In terms of the ‘winter versus summer’ theories I’m not sure what to believe. Admittedly this is partly because I haven’t searched for them much in winter. Generally though, my gut feel is that tailor can be caught all year round.
In terms of the rigs and tackle required for tailor, there are quite a few options available to the small craft angler. Trolled lures are my favourite method as they cover the territory needed to find a school. However, once located, many other techniques will land tailor. The fishing techniques that require more style and finesse, such as casting soft plastics and ‘tweaking’ them back, may prove more effective than slow trolling.
In some ways, fishing for tailor reminds me of pinky and snapper fishing in Port Phillip Bay. Just like pinky snapper, any offering to small tailor can be rewarded. They are not fussy about what they take. However, the bigger tailor have been around the traps a bit and they’ll take more effort to hook – just like larger snapper.
Be prepared to sharpen your thinking and angling style to entice a strike. They don’t exactly need bream finesse, but they do take a commitment to hook into. Other methods such as live baiting garfish, or the old favourite of throwing metal slug style lures can also be employed, but getting your presentations deep can be the key.
The most important factor for catching big tailor is not so much the presentation at the end of the line, but the line itself. It’s imperative to use a leader that can resist being bitten through. A small wire trace is not out of the question, as tailor are not dissimilar to barracouta in the teeth department.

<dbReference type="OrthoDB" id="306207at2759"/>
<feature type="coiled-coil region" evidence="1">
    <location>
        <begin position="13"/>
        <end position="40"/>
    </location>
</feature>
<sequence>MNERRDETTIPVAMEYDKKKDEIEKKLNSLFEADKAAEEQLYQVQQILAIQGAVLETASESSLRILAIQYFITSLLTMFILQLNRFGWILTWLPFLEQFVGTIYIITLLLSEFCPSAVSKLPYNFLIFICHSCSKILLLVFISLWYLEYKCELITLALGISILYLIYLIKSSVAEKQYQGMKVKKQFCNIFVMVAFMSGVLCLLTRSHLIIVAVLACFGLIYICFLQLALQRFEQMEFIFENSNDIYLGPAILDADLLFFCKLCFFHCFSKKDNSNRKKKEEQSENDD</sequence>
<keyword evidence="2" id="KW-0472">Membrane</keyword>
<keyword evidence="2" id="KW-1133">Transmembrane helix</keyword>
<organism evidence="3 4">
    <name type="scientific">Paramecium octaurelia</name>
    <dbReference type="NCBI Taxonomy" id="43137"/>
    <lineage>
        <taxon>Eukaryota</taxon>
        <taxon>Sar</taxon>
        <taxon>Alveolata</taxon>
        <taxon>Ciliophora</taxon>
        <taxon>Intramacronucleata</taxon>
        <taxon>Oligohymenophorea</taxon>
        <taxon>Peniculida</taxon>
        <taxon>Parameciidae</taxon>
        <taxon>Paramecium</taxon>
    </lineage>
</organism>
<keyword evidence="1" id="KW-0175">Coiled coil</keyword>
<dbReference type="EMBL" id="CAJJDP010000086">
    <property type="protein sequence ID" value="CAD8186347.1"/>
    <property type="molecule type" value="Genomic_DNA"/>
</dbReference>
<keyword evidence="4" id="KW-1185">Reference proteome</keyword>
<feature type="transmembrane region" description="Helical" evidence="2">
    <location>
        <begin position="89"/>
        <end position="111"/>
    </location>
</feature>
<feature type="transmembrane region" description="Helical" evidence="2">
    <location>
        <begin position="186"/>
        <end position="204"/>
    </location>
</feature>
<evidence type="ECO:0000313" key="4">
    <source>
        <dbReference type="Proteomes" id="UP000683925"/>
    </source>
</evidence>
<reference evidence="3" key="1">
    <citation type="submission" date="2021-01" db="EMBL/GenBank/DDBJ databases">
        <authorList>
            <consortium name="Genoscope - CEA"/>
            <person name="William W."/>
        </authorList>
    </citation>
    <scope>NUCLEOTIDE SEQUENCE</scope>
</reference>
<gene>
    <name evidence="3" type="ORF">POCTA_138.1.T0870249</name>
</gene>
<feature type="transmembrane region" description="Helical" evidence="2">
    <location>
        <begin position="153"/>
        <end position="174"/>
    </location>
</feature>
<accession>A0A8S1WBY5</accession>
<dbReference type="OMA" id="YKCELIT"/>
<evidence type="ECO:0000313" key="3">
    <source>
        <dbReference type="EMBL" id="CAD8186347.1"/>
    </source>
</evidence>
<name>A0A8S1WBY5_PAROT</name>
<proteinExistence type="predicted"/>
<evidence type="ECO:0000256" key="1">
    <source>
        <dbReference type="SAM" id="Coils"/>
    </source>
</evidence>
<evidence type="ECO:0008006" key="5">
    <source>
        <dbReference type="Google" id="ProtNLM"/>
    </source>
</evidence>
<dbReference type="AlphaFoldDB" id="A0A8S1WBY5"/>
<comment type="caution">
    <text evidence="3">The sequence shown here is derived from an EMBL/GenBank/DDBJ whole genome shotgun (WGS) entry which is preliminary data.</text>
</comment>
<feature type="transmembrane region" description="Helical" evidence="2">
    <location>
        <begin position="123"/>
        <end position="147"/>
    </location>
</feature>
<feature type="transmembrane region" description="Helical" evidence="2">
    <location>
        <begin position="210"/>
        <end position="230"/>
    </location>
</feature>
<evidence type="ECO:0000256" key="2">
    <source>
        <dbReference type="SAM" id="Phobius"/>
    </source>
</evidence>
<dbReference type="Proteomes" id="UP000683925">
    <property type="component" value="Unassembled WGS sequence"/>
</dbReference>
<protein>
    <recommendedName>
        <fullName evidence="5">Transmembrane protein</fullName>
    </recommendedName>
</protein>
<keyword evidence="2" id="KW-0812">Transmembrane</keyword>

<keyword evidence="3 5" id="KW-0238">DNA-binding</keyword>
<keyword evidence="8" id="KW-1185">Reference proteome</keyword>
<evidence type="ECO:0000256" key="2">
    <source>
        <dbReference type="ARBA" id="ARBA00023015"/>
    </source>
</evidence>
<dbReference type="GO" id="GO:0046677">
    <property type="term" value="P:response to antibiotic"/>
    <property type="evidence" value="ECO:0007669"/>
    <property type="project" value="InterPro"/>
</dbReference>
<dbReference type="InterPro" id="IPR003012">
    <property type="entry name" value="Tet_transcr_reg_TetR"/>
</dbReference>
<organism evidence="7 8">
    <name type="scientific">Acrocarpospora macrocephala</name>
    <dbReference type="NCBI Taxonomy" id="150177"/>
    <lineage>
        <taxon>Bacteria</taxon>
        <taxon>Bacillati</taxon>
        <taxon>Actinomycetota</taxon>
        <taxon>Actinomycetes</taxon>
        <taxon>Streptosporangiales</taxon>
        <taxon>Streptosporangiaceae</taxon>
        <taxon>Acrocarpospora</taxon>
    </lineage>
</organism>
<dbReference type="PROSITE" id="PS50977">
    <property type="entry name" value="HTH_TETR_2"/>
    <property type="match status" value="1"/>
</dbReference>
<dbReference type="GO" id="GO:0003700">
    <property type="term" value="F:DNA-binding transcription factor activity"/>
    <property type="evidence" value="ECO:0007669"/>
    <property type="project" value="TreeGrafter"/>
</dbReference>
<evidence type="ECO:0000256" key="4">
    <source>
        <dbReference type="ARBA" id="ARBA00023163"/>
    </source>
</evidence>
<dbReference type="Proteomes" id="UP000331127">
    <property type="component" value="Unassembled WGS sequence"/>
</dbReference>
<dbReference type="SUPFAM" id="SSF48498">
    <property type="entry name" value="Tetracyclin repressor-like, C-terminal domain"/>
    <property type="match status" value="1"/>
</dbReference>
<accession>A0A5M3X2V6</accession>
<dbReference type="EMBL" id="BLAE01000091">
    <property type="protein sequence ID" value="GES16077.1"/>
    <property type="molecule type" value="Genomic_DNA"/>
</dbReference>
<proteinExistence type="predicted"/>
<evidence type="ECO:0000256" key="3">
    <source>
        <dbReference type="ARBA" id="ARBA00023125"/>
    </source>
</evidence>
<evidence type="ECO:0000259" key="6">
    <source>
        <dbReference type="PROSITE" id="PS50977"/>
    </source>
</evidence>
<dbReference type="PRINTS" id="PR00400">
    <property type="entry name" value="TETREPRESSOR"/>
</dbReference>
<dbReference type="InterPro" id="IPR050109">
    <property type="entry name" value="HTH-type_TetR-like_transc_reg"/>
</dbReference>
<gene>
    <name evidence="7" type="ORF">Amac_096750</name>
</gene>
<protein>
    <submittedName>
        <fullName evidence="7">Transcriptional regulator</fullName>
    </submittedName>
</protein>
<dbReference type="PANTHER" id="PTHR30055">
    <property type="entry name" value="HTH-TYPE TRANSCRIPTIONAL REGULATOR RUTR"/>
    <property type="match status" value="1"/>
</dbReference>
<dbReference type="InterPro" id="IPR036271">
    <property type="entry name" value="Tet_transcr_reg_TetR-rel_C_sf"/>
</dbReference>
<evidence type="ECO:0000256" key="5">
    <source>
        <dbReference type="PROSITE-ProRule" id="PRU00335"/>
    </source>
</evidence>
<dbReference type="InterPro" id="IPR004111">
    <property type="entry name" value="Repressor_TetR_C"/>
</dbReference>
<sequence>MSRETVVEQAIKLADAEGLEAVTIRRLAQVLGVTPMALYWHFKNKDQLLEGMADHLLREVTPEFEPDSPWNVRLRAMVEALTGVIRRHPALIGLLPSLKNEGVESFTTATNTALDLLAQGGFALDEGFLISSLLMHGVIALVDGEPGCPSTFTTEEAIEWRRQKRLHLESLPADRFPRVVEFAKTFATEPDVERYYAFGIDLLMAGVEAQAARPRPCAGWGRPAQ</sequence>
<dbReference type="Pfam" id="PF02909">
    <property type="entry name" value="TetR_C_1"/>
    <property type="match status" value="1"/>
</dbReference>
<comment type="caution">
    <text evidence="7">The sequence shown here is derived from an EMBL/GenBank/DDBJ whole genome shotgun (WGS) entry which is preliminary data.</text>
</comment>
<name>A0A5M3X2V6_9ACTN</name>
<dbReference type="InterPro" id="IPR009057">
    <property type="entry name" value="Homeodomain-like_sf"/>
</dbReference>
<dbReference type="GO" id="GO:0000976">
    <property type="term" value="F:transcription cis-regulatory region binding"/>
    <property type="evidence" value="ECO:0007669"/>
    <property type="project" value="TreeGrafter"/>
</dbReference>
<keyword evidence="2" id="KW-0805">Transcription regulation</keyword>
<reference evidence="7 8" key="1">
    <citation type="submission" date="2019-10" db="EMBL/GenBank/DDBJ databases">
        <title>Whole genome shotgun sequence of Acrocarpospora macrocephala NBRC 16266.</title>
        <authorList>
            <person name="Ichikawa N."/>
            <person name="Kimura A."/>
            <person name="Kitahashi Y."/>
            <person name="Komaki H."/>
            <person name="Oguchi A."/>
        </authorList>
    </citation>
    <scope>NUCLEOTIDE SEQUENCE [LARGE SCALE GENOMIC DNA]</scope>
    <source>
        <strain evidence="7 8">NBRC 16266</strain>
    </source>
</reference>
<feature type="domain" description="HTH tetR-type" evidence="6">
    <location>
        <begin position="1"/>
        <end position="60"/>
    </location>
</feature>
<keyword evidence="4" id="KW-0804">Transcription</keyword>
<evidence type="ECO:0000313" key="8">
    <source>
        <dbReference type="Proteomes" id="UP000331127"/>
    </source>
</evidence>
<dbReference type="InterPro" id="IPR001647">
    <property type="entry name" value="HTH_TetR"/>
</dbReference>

One product that doesn’t need crimping is known as Twist Weld: a few twists and a cigarette lighter flame to fuse the wire gets the job done on a 30lb set up. A monofilament or fluorocarbon leader in the 40lb range is another leader options.
If you ever encounter an East Gippsland dentist with only seven fingers left, you’ll know he does the work for the local tailor population. Be careful when tailor are brought in. They won’t exactly take a limb off, but they can latch on leaving a nice old bite mark.
It also pays to be wary of a seemingly subdued fish, as they may have a couple of kicks and flaps left in them. I found this out one day when I’d left the landing net in the car, and in reaching for a fish I thought was exhausted a set of treble hooks got driven into my hand. That’s a mistake I won’t make again, and keeping tailor in a net until they’re ready to be subdued is the safest way of handling them.
If you’re after a feed, tailor need to be bled and iced immediately, then cooked within two days after capture. Tailor do not freeze well, so limiting your catch to what the belly can immediately handle is the go. The dark grey and oily flesh is ideal for smoking, but a grill, BBQ, oven bake or shallow fry pan also work well for cooking tailor.
While the bulk of Victorian tailor action happens in East Gippsland, the Melbourne-based angler is not entirely overlooked. Western Port and Port Phillip also see these fish appear.
One kayak angler with a sharp hook who has targeted city tailor with great effect is Adrian Di Cesare. Adrian says the The Warmies and around the mouth of the Yarra offer good tailor prospects in winter. Adopting either shallow running hardbodied lures, or soft plastic lures like red Berkley Gulps, is the key to Adrian’s metro tailor success, with fish up to 45cm.
Admittedly city tailor are unlikely to make the pub wall at Mallacoota, but with our winter light tackle fishing largely revolving around Australian salmon, squid and gummy shark, it’s small crafters like Adrian who show the Victorian angling world that some more variety is on offer. And with climate change showing no signs of letting up, who knows if the bigger tailor will make an appearance on Melbourne’s doorstep in the future?
Whether you’re after big tailor in the east of the state, or sourcing some Melbourne winter variety, Victorian tailor definitely measure up pretty well!
In Victoria, the bigger models of tailor are found in the east of the state.Reads: 3901